Jorge Volpi – the Historical Novel in Latin America

In part four of Three Percent’s talk from Jorge Volpi, Volpi discusses recent historical novels in Latin America. What is interesting is that after saying there was no Latin American literature, he talks as if there were one. However, he sees in Latin American historical novels a reluctance to deal with the now.

The ”historical novel” blossoms in Latin America just like everywhere else, but in general it covers a more remote past—the Pre-Hispanic or the Colonial period—or it aspires to secularizing heroes and official villains, but always distant in time. If to that you add the lack of interest—or the revulsion—that politics awakens among the writers who were born from the sixties on, the result is an absence of stories related to our recent history.

But if younger writers have been younger fiction writers have been reluctant to write about recent history, historians have even been more reluctant and so it has to fall to the fiction writers to do something.

To this date, except for a few pamphlets of support or opposition, characters as fascinating and dark as Carlos Salinas de Gortari, Carlos Andrés Pérez, Carlos Menem, Alberto Fujimori, Daniel Ortega, Evo Morales, and Hugo Chávez all lack definitive biographies. There is hardly any detail of their intimate lives or examination of their public performance or, at the other extreme, novelistic explorations of their acts (among the few exceptions, the already classic Santa Evita by Tomás Eloy Martínez or La hora azul by Alonso Cueto about Vladimiro Montesinos).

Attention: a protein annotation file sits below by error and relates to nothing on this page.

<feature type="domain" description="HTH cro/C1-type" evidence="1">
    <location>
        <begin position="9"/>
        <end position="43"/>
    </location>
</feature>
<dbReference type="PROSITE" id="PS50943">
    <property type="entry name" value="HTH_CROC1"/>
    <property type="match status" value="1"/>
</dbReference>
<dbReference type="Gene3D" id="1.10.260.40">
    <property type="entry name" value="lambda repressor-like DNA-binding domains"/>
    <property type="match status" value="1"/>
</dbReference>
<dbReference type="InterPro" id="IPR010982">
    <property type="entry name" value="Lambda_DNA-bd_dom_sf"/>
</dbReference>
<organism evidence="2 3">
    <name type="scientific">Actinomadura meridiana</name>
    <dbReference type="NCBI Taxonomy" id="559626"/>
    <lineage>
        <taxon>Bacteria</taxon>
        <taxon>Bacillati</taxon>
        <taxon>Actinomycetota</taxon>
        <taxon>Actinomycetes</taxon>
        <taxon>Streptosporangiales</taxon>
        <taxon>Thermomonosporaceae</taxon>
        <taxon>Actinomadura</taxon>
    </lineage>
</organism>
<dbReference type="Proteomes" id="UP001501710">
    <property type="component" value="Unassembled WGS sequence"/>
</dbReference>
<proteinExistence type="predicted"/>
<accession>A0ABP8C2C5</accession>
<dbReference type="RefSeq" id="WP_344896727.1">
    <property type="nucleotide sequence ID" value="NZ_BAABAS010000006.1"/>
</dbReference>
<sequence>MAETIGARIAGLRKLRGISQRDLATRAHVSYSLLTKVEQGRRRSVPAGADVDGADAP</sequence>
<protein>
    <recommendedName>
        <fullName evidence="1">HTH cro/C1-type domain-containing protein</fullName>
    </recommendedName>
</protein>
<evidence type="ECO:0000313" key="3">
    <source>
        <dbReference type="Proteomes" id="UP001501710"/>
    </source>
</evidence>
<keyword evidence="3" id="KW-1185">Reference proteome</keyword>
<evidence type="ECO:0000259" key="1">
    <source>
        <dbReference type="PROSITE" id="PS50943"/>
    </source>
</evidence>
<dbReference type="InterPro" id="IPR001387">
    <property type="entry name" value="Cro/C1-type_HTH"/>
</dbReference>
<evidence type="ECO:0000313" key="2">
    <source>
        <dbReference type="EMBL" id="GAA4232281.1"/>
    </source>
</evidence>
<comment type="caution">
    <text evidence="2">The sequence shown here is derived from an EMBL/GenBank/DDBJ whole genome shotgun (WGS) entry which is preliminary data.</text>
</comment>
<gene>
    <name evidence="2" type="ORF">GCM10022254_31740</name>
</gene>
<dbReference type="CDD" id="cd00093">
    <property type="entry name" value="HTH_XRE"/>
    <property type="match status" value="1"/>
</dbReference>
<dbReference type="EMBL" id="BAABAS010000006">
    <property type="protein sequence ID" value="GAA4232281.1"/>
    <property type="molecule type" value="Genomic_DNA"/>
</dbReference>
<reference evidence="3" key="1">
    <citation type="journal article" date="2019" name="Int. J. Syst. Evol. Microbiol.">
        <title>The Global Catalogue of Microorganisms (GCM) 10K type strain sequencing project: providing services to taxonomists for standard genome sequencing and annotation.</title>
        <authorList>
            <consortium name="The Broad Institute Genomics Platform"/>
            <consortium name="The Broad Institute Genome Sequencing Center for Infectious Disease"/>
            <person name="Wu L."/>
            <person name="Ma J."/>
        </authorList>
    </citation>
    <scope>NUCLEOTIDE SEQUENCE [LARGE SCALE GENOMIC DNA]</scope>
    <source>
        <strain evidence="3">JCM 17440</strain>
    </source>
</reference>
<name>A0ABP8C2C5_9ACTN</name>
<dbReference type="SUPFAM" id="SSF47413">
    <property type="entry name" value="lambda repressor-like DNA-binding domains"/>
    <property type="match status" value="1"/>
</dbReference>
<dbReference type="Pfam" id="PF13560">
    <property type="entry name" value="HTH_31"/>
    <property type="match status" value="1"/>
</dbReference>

Part of the dearth has been fear and some of it has been disillusion with politics in general. Now, though, he sees some younger writers who have begun to tackle some of the issues of violence in their home countries.

In Peru, after the grotesque Fujimori-Montesinos government, the new democracy installed a Commission of Truth and Reconciliation that played a significant role in public life. It could be a coincidence, but from that moment on, a good number of writers have dared to scrutinize the immediate past with different and sometimes contrary perspectives. Besides de Cueto, I consider the work of three authors born after 1960 outstanding: Abril rojo (2002) by Santiago Roncagliolo, War by Candelight (2006) by Daniel Alarcón—whose first novel Lost City Radio (2008) also refers to this theme—and Un lugar llamado Oreja de Perro (2008) by Iván Thays.

The rest of the article explains the books and how they represent the trend he has been talking about and is a good conceptualization of novels in the historical genre.